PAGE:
What is Down syndrome? Who does it affect? How can we define its severity? Is it curable? How can it be managed?
Down syndrome is a condition that results from an extra chromosome. Chromosomes are tiny packages of genes found in the body, and they determine how a child’s body forms and will function during pregnancy and its growth. Normally, a baby is born with 46 chromosomes, but babies with Down syndrome have an extra copy of one of these chromosomes, chromosome 21. Medically, an extra copy of chromosome is known as ‘trisomy’, hence Down syndrome is also referred to as Trisomy 21.
This extra copy changes how the baby’s brain and body develops, and can cause both mental and physical challenges for the baby.
Although Persons with Down syndrome may act and look similar, each person has a different ability, and the IQ (a measure of intelligence) lies at the mildly to moderately low range, they are slower to speak compared to other children.
Features of Down syndrome
Persons with Down Syndrome often exhibit these features.
- A flattened face, especially the bridge of the nose
- Almond-shaped eyes that slant up
- A short neck
- Small ears
- A tongue that often sticks out of the mouth
- Tiny white spots on the iris (colored part) of the eye
- Small hands and feet
- A single line across the palm of the hand (palmar crease)
- Small pinky fingers that sometimes curve toward the thumb
- Poor muscle tone or loose joints
- Shorter in height as children and adults
- How Many Babies are born with Down syndrome?
Over the years, Down syndrome remains the most common chromosomal condition, diagnosed in the United States. Annually, about 6,000 babies born in the United States have Down syndrome, which means that out of 700 babies, 1 child is born with Down syndrome. This means that Down syndrome occurs in about 1 in every 700 babies.
Types of Down syndrome
Occasionally, people cannot tell the difference between each type of Down syndrome since most physical features and behaviors are similar.
On average, about 95% of people with Down syndrome have Trisomy 21.2. With this type of Down syndrome, each cell in the body has 3 separate copies of chromosome 21 instead of the normal 2 copies.
Translocation Down syndrome
This type of Down syndrome accounts for a small percentage of people with Down syndrome (about 3%). Translocation Down Syndrome occurs when an extra part or a whole extra chromosome 21 is present, but it is attached or “trans-located” to a dissimilar chromosome rather than being a separate chromosome 21.
Mosaic Down syndrome:
Mosaic Down syndrome affects about 2% of people with down syndrome.2 Mosaic means mixture or combination, where the cells have 3 copies of chromosome 21 for children with mosaic Down syndrome; some of their cells have 3 copies of chromosome 21, while other cells have the typical two copies of chromosome 21. It is worth noting that children with mosaic Down syndrome may exhibit the same features as other children with Down syndrome. However, they may have fewer features of the condition due to the presence of some (or many) cells with a typical number of chromosomes.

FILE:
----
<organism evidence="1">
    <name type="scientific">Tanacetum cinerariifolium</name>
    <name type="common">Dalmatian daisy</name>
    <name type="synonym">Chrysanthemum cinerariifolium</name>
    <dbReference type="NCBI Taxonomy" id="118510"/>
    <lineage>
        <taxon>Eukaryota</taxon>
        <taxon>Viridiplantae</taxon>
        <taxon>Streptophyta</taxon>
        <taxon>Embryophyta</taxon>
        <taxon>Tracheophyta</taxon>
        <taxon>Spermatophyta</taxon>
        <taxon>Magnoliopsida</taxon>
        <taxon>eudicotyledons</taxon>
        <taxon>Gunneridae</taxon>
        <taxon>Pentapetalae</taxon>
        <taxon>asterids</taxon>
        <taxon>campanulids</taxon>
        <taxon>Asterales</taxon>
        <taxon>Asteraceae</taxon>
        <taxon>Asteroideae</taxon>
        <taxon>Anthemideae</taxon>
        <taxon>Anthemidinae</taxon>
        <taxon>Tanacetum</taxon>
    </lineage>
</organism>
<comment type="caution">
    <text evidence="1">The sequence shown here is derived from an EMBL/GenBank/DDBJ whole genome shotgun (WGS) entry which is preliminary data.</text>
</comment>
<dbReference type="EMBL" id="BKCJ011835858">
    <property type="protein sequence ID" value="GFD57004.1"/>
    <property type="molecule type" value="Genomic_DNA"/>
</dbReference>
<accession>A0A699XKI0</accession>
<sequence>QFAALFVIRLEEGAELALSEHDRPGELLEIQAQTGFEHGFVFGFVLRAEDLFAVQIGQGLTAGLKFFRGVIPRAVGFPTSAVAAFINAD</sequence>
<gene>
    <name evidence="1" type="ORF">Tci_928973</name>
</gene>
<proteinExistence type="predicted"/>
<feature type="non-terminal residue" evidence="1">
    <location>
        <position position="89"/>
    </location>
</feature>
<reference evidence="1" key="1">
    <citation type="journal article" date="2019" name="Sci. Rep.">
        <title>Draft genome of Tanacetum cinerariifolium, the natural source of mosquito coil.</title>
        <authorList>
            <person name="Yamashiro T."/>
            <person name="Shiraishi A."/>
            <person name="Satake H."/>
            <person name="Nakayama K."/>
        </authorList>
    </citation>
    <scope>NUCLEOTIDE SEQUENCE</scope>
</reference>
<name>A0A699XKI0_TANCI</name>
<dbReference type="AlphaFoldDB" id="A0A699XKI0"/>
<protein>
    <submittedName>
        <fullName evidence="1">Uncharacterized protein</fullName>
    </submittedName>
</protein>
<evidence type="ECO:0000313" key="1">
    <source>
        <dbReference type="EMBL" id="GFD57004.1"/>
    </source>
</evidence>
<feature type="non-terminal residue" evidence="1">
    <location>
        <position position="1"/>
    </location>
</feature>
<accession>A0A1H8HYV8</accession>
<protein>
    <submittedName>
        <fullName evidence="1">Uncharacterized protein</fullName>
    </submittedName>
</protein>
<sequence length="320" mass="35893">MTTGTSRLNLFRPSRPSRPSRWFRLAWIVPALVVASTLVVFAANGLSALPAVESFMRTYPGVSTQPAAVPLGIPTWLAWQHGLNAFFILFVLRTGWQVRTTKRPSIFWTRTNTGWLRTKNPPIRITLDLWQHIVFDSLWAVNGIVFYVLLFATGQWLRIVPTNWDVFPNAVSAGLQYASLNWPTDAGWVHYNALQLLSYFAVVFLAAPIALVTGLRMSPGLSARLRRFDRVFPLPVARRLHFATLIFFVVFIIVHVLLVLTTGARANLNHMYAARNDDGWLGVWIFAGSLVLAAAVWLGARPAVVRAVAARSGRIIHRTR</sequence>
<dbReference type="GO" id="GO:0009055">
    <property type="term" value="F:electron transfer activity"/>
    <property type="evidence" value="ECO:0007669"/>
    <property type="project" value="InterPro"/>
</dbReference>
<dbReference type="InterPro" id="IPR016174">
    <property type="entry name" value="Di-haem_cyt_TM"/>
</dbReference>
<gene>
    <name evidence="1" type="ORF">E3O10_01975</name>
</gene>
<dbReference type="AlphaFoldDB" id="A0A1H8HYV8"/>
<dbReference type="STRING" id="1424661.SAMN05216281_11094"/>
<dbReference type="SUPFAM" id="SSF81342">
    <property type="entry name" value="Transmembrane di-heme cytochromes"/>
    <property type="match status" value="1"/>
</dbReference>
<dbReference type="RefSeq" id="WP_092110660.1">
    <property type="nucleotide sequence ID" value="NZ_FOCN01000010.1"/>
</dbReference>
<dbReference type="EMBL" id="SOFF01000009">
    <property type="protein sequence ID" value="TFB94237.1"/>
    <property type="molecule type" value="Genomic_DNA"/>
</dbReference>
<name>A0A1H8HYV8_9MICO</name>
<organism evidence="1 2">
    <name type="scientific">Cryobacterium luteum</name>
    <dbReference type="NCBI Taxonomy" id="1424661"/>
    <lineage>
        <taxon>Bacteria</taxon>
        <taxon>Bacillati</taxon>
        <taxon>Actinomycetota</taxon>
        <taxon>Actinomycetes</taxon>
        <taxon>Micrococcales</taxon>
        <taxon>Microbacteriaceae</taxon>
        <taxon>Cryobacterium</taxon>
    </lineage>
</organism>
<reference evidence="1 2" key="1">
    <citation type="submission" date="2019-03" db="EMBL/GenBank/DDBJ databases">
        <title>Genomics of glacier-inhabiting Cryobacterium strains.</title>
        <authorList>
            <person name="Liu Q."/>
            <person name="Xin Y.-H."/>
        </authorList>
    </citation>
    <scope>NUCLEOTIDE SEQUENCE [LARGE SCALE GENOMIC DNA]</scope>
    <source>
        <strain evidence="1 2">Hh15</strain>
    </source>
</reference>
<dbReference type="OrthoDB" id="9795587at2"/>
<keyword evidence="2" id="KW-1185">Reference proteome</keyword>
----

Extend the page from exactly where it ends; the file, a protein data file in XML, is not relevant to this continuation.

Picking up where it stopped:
Causes and Risk Factors
The extra chromosome 21 leads to the physical features and developmental challenges that are likely to occur among persons with Down syndrome. According to research, Down syndrome is caused by an extra chromosome, but no one knows for sure why Down syndrome occurs or how many different factors play a role.
One factor that increases the risk of having a baby with Down syndrome is the mother’s age. Women who are 35 years or older when they become pregnant are more likely to have a pregnancy affected by Down syndrome than women who are younger. However, the majority of babies with Down syndrome are born to mothers less than 35 years old, because there are many more births among younger women.
There are two basic types of tests available to detect Down syndrome during pregnancy: diagnostic tests and screening tests. A screening test shows if the baby is at risk of having Down syndrome but does not provide a diagnosis, although they are safer for the mother and the developing baby. On the other hand, diagnostic tests detect whether or not a baby will have Down syndrome, although they are much riskier for the baby and the mother. Both tests do not predict the full impact of Down syndrome on a baby.
Other Health Problems
Many people with Down syndrome have common facial features with no major birth defects. However, other people with Down syndrome might have one or more major birth defects or other medical problems. Some of the more common health problems among children with Down syndrome include:
- Hearing loss
- Obstructive sleep apnea, which is a condition where the person’s breathing temporarily stops while asleep
- Ear infections
- Eye diseases
- Heart defects present at birth
- Health care providers routinely monitor children with Down syndrome for these conditions.
Down syndrome is a lifelong condition. Services early in life will often help babies and children with Down syndrome to improve their physical and intellectual abilities. Most of these services focus on helping children with Down syndrome develop to their full potential. Among these services include occupational, speech, and physical therapy which can be achieved through early intervention programs.